“When you came up without contacts in the late 1970s, you pulled yourself up by your bootstraps,” Ying says.

In 1985, Ying joined New York boutique investment bank Drexel Burnham Lambert and wound up in the exchange-offer group, which handled tender offers. Paul Levy, then head of the group, remembers him well. “David was an extremely talented generalist, and I was lucky enough that he joined my restructuring team,” Levy says. He adds Ying “was more analytical than I am, and I was more outgoing,” foreshadowing the dynamic between Ying and Repko. The combination worked. “We really dominated the exchange-offer business,” Levy says.

Out in Drexel’s Los Angeles office, another Wharton graduate was busy transforming the high-yield bond market and the balance sheets of corporate America. During the ’80s, as head of Drexel’s high-yield and convertible bond department, Michael Milken had persuaded U.S. companies and investors to issue and buy lower-rated, higher-risk debt — junk bonds — and with that, the leveraged buyout industry had taken off. But by 1990 the high-yield market was crumbling, Milken had been indicted for securities fraud as part of an insider trading investigation, and Drexel was teetering on bankruptcy. In January of that year, Ying, who by then was heading up Drexel’s restructuring practice in New York, moved the majority of his group to Smith Barney. Three years later Donaldson, Lufkin & Jenrette recruited him to lead that firm’s restructuring business.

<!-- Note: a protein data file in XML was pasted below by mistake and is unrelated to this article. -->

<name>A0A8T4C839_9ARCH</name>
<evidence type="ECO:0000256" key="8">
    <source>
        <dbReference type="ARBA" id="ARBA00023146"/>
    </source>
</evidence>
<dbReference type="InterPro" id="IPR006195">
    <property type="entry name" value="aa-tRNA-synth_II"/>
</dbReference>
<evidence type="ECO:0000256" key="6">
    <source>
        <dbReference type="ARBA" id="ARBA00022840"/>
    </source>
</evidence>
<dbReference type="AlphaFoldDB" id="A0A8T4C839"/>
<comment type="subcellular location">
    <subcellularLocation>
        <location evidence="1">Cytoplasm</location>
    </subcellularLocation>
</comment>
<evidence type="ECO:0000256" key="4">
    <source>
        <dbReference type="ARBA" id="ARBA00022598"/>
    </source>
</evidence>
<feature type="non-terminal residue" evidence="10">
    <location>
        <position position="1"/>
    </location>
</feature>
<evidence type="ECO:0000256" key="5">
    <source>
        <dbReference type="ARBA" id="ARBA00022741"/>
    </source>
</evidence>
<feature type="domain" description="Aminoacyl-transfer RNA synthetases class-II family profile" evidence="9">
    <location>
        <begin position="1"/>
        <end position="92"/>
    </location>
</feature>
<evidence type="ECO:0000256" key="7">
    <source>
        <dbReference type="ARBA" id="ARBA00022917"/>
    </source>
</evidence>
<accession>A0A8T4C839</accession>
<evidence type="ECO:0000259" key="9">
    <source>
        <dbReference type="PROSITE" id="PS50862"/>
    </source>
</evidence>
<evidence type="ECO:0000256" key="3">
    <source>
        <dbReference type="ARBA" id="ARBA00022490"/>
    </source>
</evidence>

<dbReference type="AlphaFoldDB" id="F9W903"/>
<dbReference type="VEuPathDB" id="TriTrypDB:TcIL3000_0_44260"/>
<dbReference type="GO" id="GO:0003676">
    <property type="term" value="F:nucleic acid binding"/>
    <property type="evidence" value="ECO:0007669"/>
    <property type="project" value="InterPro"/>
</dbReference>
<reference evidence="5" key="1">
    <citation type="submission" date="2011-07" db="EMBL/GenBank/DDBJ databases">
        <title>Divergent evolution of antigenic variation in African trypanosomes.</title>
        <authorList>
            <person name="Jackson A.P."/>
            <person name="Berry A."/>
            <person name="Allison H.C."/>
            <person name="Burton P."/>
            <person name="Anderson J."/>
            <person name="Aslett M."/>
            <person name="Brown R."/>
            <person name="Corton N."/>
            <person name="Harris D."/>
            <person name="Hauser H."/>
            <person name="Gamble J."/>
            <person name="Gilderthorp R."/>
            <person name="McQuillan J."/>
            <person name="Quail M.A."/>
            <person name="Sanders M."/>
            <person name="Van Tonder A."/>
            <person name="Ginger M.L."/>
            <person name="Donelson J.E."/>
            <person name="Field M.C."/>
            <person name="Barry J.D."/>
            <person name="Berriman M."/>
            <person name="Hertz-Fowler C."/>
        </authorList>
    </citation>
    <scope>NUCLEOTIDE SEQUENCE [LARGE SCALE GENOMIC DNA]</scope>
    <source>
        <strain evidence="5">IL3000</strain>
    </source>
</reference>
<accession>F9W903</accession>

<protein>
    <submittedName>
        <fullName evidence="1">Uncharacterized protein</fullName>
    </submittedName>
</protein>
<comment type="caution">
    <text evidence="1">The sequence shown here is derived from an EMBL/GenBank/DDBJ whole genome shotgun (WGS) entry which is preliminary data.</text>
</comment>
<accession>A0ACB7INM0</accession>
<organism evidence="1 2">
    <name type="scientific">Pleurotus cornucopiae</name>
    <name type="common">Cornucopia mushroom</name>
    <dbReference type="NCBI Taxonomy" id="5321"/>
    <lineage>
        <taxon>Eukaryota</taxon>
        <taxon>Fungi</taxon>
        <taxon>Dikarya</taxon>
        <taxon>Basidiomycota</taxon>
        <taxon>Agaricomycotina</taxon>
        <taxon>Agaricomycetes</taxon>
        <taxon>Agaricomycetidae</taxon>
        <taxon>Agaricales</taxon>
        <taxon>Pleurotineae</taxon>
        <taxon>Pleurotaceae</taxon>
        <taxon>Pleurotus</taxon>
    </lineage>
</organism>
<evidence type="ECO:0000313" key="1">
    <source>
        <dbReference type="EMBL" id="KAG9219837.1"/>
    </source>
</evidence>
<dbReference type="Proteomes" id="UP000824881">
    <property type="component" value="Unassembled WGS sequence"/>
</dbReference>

During the summer of 2005, Repko, who had recently retired from JPMorgan, and Ying, who had just left the boutique advisory firm Miller Buckfire & Co., bumped into each other on Manhattan’s Park Avenue and made plans to meet. During that lunch they discovered that each of them had been contacted by a headhunter to gauge his interest in becoming the new head of restructuring at Evercore. “We decided that whatever we did next, we should do it together,” Repko recalls. So they suggested to the headhunter that Altman hire them both.

Repko and Ying joined Evercore on September 30, 2005. From the moment he arrived, Ying was struck by the collegial atmosphere of the firm, which reminded him of “the good old days at Drexel.” Still, he and Repko didn’t have a lot to do at first, as corporate bankruptcies were few and far between. The global and corporate default rate for speculative- and investment-grade bonds was at a near all-time low of 0.55 percent, according to Standard & Poor’s. But that would soon change.

Repko and Ying’s first crucial hire was Celentano. The son of a rocket scientist — his father, who had a Ph.D. in biochemistry, worked on nuclear missile defense contracts — Celentano originally planned on being an architect until art classes at night school convinced him he could not draw. Instead, he earned his MBA in finance from Wharton and began a career on Wall Street as an account officer covering metals and mining in Citibank’s World Corporation Group, which managed the bank’s relationship with multinational companies. In 1988 he joined Bear Stearns’ restructuring department.